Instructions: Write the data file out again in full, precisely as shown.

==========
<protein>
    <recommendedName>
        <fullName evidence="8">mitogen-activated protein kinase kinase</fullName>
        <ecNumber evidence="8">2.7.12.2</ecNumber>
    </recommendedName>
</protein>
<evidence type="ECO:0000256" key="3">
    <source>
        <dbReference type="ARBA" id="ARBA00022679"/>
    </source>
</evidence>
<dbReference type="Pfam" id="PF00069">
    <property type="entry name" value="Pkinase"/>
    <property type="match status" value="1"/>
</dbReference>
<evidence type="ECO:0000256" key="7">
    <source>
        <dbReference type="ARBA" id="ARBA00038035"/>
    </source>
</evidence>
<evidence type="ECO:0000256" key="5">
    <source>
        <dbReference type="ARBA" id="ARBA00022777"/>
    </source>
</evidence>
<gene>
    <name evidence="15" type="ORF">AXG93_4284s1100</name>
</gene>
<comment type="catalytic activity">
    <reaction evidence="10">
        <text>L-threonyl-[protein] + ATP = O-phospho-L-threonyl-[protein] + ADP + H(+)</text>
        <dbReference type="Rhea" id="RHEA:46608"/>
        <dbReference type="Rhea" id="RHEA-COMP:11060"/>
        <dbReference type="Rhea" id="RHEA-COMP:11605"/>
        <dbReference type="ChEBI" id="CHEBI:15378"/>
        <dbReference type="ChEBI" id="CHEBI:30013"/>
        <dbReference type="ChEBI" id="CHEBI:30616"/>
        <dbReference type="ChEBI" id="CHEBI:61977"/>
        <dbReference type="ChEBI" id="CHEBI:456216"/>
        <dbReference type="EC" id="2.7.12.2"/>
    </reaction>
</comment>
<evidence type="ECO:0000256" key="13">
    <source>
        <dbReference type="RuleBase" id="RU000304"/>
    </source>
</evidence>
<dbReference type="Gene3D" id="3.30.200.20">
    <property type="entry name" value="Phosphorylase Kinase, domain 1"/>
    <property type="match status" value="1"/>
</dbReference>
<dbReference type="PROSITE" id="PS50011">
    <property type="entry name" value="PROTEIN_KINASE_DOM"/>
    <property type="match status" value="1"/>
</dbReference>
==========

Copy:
<protein>
    <recommendedName>
        <fullName evidence="8">mitogen-activated protein kinase kinase</fullName>
        <ecNumber evidence="8">2.7.12.2</ecNumber>
    </recommendedName>
</protein>
<evidence type="ECO:0000256" key="3">
    <source>
        <dbReference type="ARBA" id="ARBA00022679"/>
    </source>
</evidence>
<dbReference type="Pfam" id="PF00069">
    <property type="entry name" value="Pkinase"/>
    <property type="match status" value="1"/>
</dbReference>
<evidence type="ECO:0000256" key="7">
    <source>
        <dbReference type="ARBA" id="ARBA00038035"/>
    </source>
</evidence>
<evidence type="ECO:0000256" key="5">
    <source>
        <dbReference type="ARBA" id="ARBA00022777"/>
    </source>
</evidence>
<gene>
    <name evidence="15" type="ORF">AXG93_4284s1100</name>
</gene>
<comment type="catalytic activity">
    <reaction evidence="10">
        <text>L-threonyl-[protein] + ATP = O-phospho-L-threonyl-[protein] + ADP + H(+)</text>
        <dbReference type="Rhea" id="RHEA:46608"/>
        <dbReference type="Rhea" id="RHEA-COMP:11060"/>
        <dbReference type="Rhea" id="RHEA-COMP:11605"/>
        <dbReference type="ChEBI" id="CHEBI:15378"/>
        <dbReference type="ChEBI" id="CHEBI:30013"/>
        <dbReference type="ChEBI" id="CHEBI:30616"/>
        <dbReference type="ChEBI" id="CHEBI:61977"/>
        <dbReference type="ChEBI" id="CHEBI:456216"/>
        <dbReference type="EC" id="2.7.12.2"/>
    </reaction>
</comment>
<evidence type="ECO:0000256" key="13">
    <source>
        <dbReference type="RuleBase" id="RU000304"/>
    </source>
</evidence>
<dbReference type="Gene3D" id="3.30.200.20">
    <property type="entry name" value="Phosphorylase Kinase, domain 1"/>
    <property type="match status" value="1"/>
</dbReference>
<dbReference type="PROSITE" id="PS50011">
    <property type="entry name" value="PROTEIN_KINASE_DOM"/>
    <property type="match status" value="1"/>
</dbReference>